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Environmental Education Begins with Hope

Insights + Opinion
Environmental Education Begins with Hope

EarthWISE—Megan Quinn Bachman

Some say that the best way to learn is to teach. In my second year as a college environmental educator, I have learned much more about my subject matter—namely the increasingly tenuous ability of nature to meet the needs of seven billion human consumers. But I have also come to learn the barriers to understanding and acting upon the signs of planetary peril, including climate change, peaking oil production, water depletion and toxics in our food.

Antioch University Midwest in southwestern Ohio, where I teach, has since 1990 required all of its students to take a course entitled, Global Ecology and Public Policy. At that time, ozone layer depletion was a prime concern, climate science was just beginning to show that human-caused climate changes were occurring, and the world seemed awash in relatively cheap crude oil as the suburbs continued to sprawl.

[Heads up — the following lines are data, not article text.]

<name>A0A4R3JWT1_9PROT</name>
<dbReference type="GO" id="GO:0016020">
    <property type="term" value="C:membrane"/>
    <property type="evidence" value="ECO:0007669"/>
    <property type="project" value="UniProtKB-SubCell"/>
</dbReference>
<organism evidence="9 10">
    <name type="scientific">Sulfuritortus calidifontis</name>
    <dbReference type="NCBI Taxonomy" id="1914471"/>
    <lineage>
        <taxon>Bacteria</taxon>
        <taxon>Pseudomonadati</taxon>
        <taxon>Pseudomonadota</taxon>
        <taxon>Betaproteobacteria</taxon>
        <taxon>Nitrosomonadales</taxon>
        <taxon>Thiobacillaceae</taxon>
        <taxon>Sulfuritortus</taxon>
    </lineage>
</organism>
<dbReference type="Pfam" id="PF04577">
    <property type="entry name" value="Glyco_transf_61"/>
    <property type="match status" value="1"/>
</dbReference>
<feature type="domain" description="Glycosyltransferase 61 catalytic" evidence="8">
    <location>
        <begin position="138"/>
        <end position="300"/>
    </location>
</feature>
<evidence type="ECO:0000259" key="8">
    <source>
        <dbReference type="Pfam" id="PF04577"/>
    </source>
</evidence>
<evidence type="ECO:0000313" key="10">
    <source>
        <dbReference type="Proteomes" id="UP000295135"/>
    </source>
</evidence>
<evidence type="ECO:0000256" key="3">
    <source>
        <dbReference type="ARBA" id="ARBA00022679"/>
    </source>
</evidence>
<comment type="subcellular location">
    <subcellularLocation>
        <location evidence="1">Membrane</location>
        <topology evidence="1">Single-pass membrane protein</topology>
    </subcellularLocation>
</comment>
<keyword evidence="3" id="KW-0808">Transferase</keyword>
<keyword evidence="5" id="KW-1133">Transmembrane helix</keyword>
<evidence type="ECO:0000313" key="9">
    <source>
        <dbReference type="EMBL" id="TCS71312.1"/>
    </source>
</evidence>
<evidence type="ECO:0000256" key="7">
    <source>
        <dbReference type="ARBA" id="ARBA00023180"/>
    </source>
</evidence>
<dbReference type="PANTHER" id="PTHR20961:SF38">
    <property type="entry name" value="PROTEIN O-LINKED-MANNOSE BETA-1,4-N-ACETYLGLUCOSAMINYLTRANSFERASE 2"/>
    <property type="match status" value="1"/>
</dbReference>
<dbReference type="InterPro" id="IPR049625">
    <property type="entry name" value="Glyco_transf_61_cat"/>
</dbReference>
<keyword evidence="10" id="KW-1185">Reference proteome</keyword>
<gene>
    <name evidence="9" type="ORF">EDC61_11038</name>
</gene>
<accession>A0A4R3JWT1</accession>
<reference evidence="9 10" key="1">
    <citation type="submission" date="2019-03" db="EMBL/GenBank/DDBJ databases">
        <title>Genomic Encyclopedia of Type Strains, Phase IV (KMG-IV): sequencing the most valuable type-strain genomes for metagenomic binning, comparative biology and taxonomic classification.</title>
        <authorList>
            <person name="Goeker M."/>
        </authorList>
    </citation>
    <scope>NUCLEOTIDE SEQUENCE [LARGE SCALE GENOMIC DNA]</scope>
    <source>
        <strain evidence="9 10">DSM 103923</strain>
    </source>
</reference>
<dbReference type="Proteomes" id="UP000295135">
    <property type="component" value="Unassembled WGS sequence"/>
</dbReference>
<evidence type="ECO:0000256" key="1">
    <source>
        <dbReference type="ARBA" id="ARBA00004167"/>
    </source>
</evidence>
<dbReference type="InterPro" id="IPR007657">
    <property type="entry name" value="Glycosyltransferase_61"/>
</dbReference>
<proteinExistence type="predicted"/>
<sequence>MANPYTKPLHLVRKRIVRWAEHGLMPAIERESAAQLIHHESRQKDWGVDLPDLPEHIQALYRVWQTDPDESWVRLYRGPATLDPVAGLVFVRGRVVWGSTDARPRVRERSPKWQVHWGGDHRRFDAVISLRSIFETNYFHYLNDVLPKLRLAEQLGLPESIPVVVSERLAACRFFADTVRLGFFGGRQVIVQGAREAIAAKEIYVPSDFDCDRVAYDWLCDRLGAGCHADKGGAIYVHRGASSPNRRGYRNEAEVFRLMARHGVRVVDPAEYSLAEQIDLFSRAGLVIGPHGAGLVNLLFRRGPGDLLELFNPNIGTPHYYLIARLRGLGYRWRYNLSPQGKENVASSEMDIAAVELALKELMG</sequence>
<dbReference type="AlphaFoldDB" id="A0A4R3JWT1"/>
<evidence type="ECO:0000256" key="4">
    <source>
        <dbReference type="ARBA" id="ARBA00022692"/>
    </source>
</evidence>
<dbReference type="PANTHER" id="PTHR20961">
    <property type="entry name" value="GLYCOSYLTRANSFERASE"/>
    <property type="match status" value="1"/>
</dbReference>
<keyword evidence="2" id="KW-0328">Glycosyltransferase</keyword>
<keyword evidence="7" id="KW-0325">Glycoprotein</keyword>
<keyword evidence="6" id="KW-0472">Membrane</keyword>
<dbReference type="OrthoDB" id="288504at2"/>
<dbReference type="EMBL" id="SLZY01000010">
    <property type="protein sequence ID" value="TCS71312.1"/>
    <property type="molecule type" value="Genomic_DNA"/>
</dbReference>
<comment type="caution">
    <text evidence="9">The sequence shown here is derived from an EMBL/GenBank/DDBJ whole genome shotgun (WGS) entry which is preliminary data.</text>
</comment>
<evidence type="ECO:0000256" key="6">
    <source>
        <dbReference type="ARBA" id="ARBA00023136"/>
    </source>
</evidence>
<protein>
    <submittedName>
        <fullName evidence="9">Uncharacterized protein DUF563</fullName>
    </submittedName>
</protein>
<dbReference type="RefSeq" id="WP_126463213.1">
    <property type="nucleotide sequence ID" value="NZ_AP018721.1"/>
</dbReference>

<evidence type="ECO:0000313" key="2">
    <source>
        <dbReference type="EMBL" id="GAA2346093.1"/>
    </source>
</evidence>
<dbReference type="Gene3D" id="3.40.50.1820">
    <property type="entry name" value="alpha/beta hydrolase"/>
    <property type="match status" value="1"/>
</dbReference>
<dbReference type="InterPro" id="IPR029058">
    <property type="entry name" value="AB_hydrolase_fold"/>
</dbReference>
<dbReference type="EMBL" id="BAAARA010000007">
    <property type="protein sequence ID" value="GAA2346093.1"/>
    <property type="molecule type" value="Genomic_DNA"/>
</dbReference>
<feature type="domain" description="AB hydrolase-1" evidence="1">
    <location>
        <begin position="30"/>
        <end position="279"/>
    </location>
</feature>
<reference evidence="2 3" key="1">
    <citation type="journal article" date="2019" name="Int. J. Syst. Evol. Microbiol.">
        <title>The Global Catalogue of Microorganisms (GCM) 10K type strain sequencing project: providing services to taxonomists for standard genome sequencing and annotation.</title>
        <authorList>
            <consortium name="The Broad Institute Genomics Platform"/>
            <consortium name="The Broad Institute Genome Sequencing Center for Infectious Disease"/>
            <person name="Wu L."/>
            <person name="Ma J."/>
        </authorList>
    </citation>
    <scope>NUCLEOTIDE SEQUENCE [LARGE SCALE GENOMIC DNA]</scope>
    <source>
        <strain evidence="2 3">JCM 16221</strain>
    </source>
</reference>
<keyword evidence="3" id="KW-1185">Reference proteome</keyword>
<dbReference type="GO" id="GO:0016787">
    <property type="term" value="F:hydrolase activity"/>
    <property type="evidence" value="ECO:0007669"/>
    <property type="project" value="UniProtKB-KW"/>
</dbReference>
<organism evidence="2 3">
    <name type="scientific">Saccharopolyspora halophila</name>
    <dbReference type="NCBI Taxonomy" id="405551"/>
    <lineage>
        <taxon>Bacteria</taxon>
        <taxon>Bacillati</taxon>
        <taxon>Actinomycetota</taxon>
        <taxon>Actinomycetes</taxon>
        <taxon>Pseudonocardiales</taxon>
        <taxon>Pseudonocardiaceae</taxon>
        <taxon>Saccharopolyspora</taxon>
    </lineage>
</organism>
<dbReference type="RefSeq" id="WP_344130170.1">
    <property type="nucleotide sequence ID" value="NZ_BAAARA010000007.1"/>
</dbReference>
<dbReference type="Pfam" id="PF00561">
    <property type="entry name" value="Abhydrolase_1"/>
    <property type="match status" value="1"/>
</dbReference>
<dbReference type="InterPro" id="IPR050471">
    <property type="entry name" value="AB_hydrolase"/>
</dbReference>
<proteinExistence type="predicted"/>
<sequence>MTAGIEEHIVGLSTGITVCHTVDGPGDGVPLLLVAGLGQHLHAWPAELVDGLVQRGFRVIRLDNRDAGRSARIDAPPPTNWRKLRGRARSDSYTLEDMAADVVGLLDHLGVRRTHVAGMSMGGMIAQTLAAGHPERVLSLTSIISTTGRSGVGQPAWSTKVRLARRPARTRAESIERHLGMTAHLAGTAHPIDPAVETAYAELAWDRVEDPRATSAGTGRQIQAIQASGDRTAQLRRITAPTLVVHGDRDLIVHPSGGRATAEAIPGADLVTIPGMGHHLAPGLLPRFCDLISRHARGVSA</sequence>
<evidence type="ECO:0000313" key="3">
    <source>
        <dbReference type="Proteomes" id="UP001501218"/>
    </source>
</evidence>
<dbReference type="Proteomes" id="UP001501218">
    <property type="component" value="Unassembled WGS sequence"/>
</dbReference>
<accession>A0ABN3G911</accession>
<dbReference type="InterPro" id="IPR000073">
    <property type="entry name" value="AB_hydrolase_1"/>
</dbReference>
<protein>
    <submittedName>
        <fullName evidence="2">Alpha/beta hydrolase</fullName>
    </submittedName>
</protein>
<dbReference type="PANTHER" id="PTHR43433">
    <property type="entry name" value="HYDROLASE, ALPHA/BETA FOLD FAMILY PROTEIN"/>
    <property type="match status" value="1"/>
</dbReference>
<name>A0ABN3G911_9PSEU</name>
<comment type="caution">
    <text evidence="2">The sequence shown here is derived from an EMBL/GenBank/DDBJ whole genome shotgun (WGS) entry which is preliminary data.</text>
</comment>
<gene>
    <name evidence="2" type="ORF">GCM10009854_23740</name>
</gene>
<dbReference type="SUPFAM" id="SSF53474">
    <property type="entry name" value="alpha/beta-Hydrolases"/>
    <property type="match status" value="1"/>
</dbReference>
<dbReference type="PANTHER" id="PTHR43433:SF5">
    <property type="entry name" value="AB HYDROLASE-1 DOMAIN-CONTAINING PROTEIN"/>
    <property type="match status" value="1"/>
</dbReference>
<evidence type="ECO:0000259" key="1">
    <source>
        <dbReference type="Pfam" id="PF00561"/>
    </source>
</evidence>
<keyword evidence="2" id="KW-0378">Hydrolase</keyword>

In many ways, my course probably looks similar to the one offered in 1990. I have my students read books by Aldo Leopold and Wendell Berry, published well before 1990. I treat my students to an overview of the modern environmental movement beginning in 1962 with Rachel Carson’s Silent Spring and give presentations on long-standing problems like hunger and poverty, global water shortages and soil depletion, and show how the exponential growth during the industrial revolution, and consequently environmental destruction, came with the explosive increase in fossil fuel use. I could have given similar lectures in 1990, if I weren’t just eight years old at the time, that is.